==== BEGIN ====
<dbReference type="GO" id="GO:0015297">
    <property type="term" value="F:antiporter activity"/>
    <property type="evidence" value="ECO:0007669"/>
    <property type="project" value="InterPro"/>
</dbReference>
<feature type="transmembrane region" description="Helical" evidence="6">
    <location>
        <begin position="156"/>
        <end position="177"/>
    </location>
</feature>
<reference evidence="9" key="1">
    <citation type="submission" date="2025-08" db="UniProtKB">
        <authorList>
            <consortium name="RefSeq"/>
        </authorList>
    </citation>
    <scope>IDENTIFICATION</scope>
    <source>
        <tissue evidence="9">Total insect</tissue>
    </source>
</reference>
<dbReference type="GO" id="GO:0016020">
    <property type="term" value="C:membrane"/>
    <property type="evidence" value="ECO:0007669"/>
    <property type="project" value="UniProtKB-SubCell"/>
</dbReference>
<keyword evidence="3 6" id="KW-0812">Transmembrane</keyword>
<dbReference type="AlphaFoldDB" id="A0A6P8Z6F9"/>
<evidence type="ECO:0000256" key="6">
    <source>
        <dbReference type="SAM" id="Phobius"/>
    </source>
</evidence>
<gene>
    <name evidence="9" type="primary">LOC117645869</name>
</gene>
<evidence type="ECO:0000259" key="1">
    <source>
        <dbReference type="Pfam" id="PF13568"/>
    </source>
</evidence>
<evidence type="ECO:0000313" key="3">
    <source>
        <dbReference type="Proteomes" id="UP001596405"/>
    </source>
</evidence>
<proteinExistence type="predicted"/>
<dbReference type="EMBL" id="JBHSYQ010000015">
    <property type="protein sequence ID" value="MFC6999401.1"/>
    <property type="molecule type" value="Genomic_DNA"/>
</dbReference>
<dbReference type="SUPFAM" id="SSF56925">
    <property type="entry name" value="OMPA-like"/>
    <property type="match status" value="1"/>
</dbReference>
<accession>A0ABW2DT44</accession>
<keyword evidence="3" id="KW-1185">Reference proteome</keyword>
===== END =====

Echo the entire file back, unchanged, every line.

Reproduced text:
<dbReference type="GO" id="GO:0015297">
    <property type="term" value="F:antiporter activity"/>
    <property type="evidence" value="ECO:0007669"/>
    <property type="project" value="InterPro"/>
</dbReference>
<feature type="transmembrane region" description="Helical" evidence="6">
    <location>
        <begin position="156"/>
        <end position="177"/>
    </location>
</feature>
<reference evidence="9" key="1">
    <citation type="submission" date="2025-08" db="UniProtKB">
        <authorList>
            <consortium name="RefSeq"/>
        </authorList>
    </citation>
    <scope>IDENTIFICATION</scope>
    <source>
        <tissue evidence="9">Total insect</tissue>
    </source>
</reference>
<dbReference type="GO" id="GO:0016020">
    <property type="term" value="C:membrane"/>
    <property type="evidence" value="ECO:0007669"/>
    <property type="project" value="UniProtKB-SubCell"/>
</dbReference>
<keyword evidence="3 6" id="KW-0812">Transmembrane</keyword>
<dbReference type="AlphaFoldDB" id="A0A6P8Z6F9"/>
<evidence type="ECO:0000256" key="6">
    <source>
        <dbReference type="SAM" id="Phobius"/>
    </source>
</evidence>
<gene>
    <name evidence="9" type="primary">LOC117645869</name>
</gene>
<evidence type="ECO:0000259" key="1">
    <source>
        <dbReference type="Pfam" id="PF13568"/>
    </source>
</evidence>
<evidence type="ECO:0000313" key="3">
    <source>
        <dbReference type="Proteomes" id="UP001596405"/>
    </source>
</evidence>
<proteinExistence type="predicted"/>
<dbReference type="EMBL" id="JBHSYQ010000015">
    <property type="protein sequence ID" value="MFC6999401.1"/>
    <property type="molecule type" value="Genomic_DNA"/>
</dbReference>
<dbReference type="SUPFAM" id="SSF56925">
    <property type="entry name" value="OMPA-like"/>
    <property type="match status" value="1"/>
</dbReference>
<accession>A0ABW2DT44</accession>
<keyword evidence="3" id="KW-1185">Reference proteome</keyword>